TO better address the issues on port inefficiencies and high shipping rates, President Duterte will issue an executive order (EO) granting one government body the power to control fees and charges imposed by shipping lines on importers.
In a speech on Monday, Trade Secretary Ramon M. Lopez said he ordered the reconstitution of the joint administrative order (JAO) to resolve port congestion and regulate shipping rates into an EO. He argued that turning the JAO into an EO will make its provisions stronger, as the President himself will appoint a single authority mandated to deal with port problems.
Once the EO is in place, the government can tinker with fees and charges applied by shipping lines on imports with the objective of lowering the country’s logistics cost.
“May I report that the other day, I…instructed [Trade] Undersecretary Rowel [S.] Barba to reconvene the technical working group to reconstitute the JAO into an executive order. This will address the institutional arrangements required to regulate high shipping costs and address the problem of port congestion, but [the] legal basis must be clearly established,” Lopez said at the Second Logistics Services Philippines Conference and Exhibition in Pasay City.
Aside from more comprehensive provisions, the EO will assign one government body tasked to manage shipping rates and remove arbitrary fees and charges, according to Lopez.
Asked what agency will most likely take on the mandate, Lopez disclosed it could either be the Maritime Industry Authority (Marina) or the Philippine Ports Authority (PPA), both of which are under the Department of Transportation (DOTr). However, he said the government is consulting with its lawyers to make sure such move is within the charters of the Marina or the PPA.
“That is what the technical working group is working on right now. Most likely, that task will be delegated to the DOTr—probably the Marina or the PPA—we are not yet sure, but that is what we are determining. We have to consult also with our lawyers,” the trade chief said.
Lopez explained the authority can enforce a price range for specific shipping fees and charges, but it cannot impose a price cap that could restrict the operations of shipping lines. The EO, he added, will slap penalties on violators of the price range.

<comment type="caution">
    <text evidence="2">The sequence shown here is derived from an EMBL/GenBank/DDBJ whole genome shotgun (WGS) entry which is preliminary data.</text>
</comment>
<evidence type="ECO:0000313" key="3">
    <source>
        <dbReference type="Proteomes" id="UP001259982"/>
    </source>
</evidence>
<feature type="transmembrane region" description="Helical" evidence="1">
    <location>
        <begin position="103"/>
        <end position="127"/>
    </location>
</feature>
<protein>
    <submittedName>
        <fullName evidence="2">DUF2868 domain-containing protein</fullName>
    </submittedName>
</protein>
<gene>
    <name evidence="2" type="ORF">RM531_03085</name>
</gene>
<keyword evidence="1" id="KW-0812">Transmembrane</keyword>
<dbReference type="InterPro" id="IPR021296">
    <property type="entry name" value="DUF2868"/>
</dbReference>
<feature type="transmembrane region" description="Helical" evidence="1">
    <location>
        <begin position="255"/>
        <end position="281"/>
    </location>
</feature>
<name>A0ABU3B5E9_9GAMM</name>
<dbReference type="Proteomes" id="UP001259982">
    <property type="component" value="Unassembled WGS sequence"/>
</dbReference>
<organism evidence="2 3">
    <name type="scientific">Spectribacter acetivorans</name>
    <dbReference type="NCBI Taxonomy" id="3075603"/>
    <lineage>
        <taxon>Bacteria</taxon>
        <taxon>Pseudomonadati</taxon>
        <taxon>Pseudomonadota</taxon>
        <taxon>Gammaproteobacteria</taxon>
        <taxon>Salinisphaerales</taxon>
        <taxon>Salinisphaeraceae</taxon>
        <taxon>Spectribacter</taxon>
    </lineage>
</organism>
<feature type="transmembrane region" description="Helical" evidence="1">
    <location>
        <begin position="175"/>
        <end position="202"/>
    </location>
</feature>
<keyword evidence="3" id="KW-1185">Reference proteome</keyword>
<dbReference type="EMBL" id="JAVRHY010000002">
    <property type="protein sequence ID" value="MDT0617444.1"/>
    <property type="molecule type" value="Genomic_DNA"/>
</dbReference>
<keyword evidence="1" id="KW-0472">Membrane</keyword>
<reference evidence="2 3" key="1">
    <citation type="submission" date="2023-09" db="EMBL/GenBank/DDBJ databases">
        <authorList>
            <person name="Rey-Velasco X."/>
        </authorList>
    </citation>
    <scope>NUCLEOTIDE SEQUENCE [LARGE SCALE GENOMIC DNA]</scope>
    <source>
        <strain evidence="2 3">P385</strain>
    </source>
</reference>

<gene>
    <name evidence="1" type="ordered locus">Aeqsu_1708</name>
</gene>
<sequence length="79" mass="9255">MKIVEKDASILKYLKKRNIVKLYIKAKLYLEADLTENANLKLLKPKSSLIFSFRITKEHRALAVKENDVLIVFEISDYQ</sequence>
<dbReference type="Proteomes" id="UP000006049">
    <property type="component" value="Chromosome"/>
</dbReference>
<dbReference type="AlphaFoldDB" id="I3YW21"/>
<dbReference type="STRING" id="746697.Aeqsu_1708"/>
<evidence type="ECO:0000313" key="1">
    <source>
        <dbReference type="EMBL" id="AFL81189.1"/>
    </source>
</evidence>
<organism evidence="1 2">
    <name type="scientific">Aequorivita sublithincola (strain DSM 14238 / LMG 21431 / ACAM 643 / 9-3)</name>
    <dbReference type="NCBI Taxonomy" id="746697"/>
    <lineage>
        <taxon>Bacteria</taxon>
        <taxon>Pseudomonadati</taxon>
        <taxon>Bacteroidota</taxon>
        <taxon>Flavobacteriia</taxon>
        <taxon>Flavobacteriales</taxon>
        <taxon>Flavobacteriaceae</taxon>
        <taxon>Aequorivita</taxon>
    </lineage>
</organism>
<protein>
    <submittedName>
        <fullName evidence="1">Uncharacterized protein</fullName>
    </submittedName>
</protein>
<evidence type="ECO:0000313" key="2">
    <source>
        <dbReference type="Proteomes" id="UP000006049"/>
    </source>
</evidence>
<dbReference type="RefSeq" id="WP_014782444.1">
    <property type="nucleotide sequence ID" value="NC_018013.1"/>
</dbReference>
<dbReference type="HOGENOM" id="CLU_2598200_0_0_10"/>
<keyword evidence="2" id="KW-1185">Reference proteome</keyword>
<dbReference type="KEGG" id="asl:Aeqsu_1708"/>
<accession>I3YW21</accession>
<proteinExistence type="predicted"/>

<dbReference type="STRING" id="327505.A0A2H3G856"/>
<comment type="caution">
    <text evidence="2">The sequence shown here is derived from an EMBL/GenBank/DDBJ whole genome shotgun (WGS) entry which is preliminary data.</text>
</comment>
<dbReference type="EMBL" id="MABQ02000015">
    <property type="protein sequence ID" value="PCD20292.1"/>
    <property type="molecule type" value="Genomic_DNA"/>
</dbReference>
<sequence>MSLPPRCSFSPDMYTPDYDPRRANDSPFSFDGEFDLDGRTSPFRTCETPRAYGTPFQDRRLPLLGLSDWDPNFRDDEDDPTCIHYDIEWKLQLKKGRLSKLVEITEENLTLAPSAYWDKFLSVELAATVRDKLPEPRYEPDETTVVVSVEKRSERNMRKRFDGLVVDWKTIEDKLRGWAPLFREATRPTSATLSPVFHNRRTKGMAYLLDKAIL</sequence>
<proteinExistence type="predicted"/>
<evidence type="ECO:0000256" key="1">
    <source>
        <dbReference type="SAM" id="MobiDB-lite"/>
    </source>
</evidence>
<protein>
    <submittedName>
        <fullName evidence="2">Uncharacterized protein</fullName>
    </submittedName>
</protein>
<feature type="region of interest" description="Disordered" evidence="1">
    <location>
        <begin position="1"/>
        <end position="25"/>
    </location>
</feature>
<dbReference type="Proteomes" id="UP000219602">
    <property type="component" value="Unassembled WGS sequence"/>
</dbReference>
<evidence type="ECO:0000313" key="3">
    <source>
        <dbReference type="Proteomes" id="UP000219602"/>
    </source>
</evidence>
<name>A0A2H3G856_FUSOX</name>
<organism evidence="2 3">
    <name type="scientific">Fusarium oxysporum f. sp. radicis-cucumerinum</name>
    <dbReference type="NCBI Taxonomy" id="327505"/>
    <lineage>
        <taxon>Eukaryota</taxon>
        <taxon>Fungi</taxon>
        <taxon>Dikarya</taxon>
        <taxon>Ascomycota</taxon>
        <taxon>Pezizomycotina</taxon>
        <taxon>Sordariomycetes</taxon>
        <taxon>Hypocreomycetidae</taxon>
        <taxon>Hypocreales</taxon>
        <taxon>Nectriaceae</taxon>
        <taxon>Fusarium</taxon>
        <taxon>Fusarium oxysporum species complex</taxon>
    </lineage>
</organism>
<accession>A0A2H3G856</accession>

Once crafted, Lopez, Finance Secretary Carlos G. Dominguez III and Transportation Secretary Arthur P. Tugade will jointly endorse the draft EO to Duterte for his signing.
While the EO has yet to be completed, the government will issue the JAO, which is only lacking Dominguez’s signature, and utilize it in settling port inefficiencies and regulating shipping rates. However, it will be superseded once the President approves the EO.
“It [JAO] will be superseded by that time. For now, our immediate response would be the JAO and then followed by the EO. The EO, of course, will set the tone from then on,” Lopez said.
The Philippines has the highest logistics cost among manufacturing rivals in Southeast Asia, as businesses here allocate over one fourth of their sales on logistics services. A study by the Department of Trade and Industry (DTI) and the World Bank titled “An Assessment of Logistics Services Performance of Manufacturing Firms in the Philippines,” said firms operating in the country reportedly spend 27.16 percent of their sales on logistics.
When pitted against Southeast Asian competitors, businesses in Thailand spend 11.11 percent of their sales on logistics services, 16.3 percent in Vietnam and 21.4 percent in Indonesia.
Some shipping lines allegedly developed a mechanism to make shipping rates less transparent to benefit exporters overseas at the expense of importers here, according to an earlier study by the DTI’s Export Development Council and the now defunct National Competitiveness Council. This scheme, the study read, is costing the economy between $2 billion and $5 billion yearly.
In the end, consumers bear the brunt of higher commodity prices, as the additional costs of imported goods are passed on to them.